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Richard Morwood
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« Reply #38 on: January 24, 2010, 01:55:16 PM »
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Quote from: GMohrs
I'm right handed, left eyed. I had never thought about it, but about 10 years ago my optometrist noticed it. It must have been the way I looked into one of his machines. He told me it was unusual for someone who is right handed to be left eyed.
It is not so unusual for a right handed person to be left eye dominant nor for a left handed person to be right eye dominant but is certainly is the minority in each case. I examine people everyday (as an optometrist) who are contralaterally dominant. Most are not photographers nor athletes and blissfully unaware of which eye is dominant until something goes wrong. For example someone developing a cataract in their non-dominant eye only may be totally unaware of it until it is fairly advanced. However if it is their dominant eye with the cataract they tend to notice it much earlier.
I have found this thread very interesting especially since photographers, like people who shoot guns, tend to be very aware of the implications of eye dominance. However I would like to point out that what the right eye sees is not processed only by the LHS brain and vice versa. The right visual field (eg everything that exists to the RHS of fixation) is processed by the LHS of the visual cortex (located at the back of the brain) and vice versa. It is not the eye that is processed by the contralateral part of the brain but the R or L visual field. So what the LE sees to the RHS of fixation is processed along with what the RE sees to the RHS of fixation at LHS of brain. And vice versa.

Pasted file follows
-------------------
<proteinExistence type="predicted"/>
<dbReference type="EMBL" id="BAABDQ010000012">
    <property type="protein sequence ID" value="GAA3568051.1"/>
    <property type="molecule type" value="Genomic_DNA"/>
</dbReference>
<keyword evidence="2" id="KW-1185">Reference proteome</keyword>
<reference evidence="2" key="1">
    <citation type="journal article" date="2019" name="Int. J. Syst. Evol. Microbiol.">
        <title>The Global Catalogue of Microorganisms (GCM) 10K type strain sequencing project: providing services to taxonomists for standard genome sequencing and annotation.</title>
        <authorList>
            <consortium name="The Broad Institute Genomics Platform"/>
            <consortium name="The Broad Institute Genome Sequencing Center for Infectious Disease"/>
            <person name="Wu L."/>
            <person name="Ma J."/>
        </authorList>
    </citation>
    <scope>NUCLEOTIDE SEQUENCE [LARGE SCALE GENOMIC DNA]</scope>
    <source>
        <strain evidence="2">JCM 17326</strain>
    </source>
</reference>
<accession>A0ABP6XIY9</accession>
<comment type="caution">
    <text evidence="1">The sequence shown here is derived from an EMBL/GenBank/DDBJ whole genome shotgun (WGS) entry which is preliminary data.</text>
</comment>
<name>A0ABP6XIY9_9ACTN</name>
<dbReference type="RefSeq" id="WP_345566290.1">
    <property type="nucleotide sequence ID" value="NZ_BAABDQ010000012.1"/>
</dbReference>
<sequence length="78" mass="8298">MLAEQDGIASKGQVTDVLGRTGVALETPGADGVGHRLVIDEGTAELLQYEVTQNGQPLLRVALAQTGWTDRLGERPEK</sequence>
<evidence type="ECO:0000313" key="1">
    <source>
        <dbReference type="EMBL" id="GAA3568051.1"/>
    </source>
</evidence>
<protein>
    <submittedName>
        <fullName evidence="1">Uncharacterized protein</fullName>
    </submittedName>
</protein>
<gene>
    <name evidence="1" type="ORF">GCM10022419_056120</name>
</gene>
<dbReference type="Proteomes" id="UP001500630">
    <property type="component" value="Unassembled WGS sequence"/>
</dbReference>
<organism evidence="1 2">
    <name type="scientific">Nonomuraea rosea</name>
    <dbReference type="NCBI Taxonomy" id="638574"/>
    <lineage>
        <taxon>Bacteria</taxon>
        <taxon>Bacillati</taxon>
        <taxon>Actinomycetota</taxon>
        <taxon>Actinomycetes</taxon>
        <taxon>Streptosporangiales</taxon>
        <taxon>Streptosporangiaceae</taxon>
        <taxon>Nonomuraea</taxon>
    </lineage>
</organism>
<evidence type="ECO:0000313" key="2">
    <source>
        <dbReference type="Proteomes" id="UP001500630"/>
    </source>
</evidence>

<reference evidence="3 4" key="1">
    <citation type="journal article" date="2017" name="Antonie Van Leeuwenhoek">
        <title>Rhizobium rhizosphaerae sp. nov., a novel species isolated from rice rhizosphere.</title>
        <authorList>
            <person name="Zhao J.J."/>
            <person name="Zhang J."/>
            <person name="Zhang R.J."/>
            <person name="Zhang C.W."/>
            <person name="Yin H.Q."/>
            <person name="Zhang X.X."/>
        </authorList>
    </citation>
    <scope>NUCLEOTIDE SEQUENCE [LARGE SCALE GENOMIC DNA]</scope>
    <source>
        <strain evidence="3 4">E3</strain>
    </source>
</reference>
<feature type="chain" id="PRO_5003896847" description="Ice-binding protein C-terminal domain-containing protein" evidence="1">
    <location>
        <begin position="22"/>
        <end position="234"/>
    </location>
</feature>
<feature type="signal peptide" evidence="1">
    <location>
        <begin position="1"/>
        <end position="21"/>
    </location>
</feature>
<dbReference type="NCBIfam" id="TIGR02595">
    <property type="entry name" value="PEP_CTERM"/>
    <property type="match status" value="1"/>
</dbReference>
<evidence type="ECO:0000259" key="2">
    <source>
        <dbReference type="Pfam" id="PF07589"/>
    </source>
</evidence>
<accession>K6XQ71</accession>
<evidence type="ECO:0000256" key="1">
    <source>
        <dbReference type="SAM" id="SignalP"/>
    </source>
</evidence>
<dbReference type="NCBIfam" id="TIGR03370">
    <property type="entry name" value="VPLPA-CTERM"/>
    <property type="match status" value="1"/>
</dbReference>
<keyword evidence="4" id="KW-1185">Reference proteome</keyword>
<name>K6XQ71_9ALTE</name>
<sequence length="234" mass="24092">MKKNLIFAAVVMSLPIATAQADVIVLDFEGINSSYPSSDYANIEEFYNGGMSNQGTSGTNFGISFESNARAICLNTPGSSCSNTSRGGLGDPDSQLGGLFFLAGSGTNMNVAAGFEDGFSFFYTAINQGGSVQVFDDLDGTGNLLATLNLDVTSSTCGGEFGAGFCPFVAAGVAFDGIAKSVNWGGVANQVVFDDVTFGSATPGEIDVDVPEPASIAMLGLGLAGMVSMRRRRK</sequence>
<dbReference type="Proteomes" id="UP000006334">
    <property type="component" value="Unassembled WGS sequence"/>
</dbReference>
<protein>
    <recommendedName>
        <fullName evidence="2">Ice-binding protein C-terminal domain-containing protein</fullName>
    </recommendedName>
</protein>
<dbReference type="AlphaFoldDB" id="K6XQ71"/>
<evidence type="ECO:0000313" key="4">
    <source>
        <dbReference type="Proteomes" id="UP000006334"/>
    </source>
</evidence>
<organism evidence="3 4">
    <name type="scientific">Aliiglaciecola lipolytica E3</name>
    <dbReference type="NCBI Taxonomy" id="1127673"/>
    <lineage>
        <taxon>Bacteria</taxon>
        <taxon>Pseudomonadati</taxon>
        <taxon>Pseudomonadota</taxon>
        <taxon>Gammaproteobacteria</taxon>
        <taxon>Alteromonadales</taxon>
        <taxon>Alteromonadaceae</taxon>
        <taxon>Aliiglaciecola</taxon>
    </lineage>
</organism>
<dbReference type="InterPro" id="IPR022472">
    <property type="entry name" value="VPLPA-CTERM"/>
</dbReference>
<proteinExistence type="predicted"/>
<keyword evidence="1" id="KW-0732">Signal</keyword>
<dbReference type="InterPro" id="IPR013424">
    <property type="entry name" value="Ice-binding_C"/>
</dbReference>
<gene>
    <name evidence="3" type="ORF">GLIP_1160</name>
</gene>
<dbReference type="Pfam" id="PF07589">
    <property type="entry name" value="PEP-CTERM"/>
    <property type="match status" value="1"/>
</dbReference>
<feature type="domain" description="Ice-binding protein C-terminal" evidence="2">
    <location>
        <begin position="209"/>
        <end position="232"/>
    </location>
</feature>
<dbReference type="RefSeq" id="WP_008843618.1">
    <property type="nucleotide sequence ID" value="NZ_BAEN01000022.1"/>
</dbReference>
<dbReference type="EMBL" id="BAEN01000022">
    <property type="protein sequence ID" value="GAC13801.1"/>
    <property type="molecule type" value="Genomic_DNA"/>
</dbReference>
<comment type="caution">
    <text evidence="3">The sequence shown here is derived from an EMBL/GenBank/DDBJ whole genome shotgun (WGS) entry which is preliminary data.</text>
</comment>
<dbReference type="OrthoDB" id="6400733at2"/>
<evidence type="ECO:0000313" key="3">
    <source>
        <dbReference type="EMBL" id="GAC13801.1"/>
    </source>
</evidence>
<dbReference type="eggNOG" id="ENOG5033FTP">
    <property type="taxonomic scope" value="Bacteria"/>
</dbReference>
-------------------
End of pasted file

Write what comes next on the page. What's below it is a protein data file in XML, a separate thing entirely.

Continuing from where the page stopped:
I am R handed and R eye dominant and 99.9% of the time I photograph with my RE. Occasionally I use my LE especially if, because of the camera position or my position, I can't get my RE to the viewfinder. It is not too difficult to use your non-dominant eye to photograph with if you practice. I guess I have an advantage in that both of my eyes see equally well (if you have a significantly weaker eye you won't be at all comfortable using it) and every day I have to view other peoples' eyes using my LE and suppressing my RE. With practice this can be done without shutting the dominant eye just getting the brain to ignore the image from it.